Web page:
Thursday, 17 June 2010

Not in the job description

I've been trying to figure out what I want to write about today that doesn't depress me so much it makes me want to hide under a blanket on my couch and never come out. Gulf Oil Spill? It's bad, getting worse. The Unimak caribou situation has turned into a political fight by both sides. I could comment on how I like the rain for putting out so many of the fires (I can breath!), but I'd be just stating the obvious.

Part of my lack of inspiration has come from the fact that usually, I have at least a little time to read over new papers and try to chew over them. But the last month I've been so busy with clearing out two research projects in advance of the fiscal year. "In advance of thewhowhatnow?" you might ask. That's about my reaction to it too. What's a fiscal year, and why the heck do they end at the end of June? And why do I have to clear out several grants before then?

Here's what they don't tell you in college: They spend all this time stuffing your head with bits of science and technique, and even bits of art and history on the side (since every degree has some general education requirements). Most people leave their undergrad with this feeling that at all you need to be a good scientist is the ability to do good science. This is a lie; it is a sin of omission. What you need is not the ability to do science, but to be an Accountant. In fact, the best academic scientist in the world must, by my reasoning, be a great accountant because so much of our time is lost in mindless accountancy. Balancing budgets, tracking cash flow, coding things to account, submitting logs with attached invoices, applying for new money, negotiating overhead, budget related expenditures, and god forbid if you're going to travel. I hope you kept your receipts from sneezing.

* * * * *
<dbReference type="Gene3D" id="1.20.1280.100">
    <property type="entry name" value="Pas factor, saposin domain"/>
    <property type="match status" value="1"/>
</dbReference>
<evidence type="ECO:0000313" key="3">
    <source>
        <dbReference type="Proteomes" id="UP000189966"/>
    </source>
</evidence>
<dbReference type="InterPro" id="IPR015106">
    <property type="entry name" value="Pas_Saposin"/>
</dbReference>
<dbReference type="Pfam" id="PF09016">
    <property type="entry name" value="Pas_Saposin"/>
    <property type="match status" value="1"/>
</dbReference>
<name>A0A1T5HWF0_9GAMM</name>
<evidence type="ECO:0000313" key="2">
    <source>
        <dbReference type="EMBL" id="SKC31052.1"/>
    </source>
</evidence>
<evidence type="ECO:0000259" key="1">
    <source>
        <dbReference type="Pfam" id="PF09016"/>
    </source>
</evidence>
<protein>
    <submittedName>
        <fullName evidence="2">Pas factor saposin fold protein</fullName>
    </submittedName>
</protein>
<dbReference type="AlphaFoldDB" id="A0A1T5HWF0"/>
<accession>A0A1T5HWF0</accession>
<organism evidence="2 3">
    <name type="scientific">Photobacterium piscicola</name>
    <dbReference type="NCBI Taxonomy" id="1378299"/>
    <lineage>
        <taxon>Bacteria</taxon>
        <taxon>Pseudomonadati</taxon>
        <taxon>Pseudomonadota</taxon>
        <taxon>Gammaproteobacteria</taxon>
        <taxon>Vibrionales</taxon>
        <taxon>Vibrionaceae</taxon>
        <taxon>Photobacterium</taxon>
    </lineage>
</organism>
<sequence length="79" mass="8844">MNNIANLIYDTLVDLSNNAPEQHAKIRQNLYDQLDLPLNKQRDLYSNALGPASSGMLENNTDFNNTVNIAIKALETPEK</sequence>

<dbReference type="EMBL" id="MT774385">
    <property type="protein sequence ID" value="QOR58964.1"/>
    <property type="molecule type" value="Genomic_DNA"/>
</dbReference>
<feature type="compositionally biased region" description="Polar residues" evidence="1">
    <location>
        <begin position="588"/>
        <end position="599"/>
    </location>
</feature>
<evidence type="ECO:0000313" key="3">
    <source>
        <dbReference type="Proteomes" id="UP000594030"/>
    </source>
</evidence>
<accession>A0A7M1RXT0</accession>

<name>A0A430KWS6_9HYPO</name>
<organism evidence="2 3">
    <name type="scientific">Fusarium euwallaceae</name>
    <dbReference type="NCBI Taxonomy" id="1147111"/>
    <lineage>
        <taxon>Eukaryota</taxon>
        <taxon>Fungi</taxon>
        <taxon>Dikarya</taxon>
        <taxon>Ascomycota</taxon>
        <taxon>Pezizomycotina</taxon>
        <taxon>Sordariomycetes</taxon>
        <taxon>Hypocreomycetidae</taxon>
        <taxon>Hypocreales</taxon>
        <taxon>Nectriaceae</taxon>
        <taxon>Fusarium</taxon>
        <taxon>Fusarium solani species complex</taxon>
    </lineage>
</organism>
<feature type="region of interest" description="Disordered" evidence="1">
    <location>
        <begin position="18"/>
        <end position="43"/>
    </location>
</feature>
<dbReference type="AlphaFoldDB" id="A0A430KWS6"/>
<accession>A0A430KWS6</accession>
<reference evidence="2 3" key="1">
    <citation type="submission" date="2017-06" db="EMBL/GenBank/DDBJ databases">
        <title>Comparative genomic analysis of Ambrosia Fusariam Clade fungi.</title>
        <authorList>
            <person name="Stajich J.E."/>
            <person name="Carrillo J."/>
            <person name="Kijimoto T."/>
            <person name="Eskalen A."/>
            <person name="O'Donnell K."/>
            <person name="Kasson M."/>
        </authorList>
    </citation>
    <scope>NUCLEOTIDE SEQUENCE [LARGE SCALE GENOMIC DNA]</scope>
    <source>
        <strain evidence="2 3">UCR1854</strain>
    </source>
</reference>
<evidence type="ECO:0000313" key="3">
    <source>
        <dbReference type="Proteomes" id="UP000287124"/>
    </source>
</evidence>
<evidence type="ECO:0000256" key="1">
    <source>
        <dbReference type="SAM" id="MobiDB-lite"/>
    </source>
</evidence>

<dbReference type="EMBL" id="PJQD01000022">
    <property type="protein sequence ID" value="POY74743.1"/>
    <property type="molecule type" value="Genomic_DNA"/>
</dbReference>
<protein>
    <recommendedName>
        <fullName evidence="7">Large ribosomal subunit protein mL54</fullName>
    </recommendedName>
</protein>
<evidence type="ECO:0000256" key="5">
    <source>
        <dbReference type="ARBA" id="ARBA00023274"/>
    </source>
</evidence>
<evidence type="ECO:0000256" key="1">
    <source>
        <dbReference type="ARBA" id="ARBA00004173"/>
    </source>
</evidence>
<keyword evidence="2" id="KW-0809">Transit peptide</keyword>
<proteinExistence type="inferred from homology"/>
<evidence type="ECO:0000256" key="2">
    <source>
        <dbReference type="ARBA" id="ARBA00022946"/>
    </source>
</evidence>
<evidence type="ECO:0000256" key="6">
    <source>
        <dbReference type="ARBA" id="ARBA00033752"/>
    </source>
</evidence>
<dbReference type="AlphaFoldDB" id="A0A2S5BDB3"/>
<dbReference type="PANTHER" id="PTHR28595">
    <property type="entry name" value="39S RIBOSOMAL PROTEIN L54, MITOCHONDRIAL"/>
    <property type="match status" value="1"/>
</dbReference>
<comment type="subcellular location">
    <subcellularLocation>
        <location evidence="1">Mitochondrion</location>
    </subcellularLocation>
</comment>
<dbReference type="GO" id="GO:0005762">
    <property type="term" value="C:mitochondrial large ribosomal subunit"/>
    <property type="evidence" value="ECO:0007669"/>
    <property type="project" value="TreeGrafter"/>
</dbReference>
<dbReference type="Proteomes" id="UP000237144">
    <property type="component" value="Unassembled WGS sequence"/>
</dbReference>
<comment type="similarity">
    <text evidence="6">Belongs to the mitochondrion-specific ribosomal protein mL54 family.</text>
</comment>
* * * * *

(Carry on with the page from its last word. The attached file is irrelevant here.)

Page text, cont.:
It's maddening. Pure madness. It's like you spend 50% of the time begging for money, 50% accounting for the money they gave you, and less than 0.1% of the time making science go forward. I exaggerate a little for effect, but there's a kernel of truth there.

And in all of the learning we do at university, not one day of our science courses is given to how to do any of this stuff. I envy the naturalists in the 1600s, where they were either people with life-long sponsors, or they were nobility. No reporting agencies, no paper trails. All you had to do was avoid getting strung up by angry peasants.

2 comments:

Katie said...

I'd argue all real-world jobs operating within the capitalist environment have a higher degree of management/accountancy/economics than college courses lead students to believe. Nothing happens in the world with out a budget (time, $$, etc.)

Sarah said...

Hmm...I can give lessons at our next family Christmas. That'll be my gift to everyone. Woo! Accounting!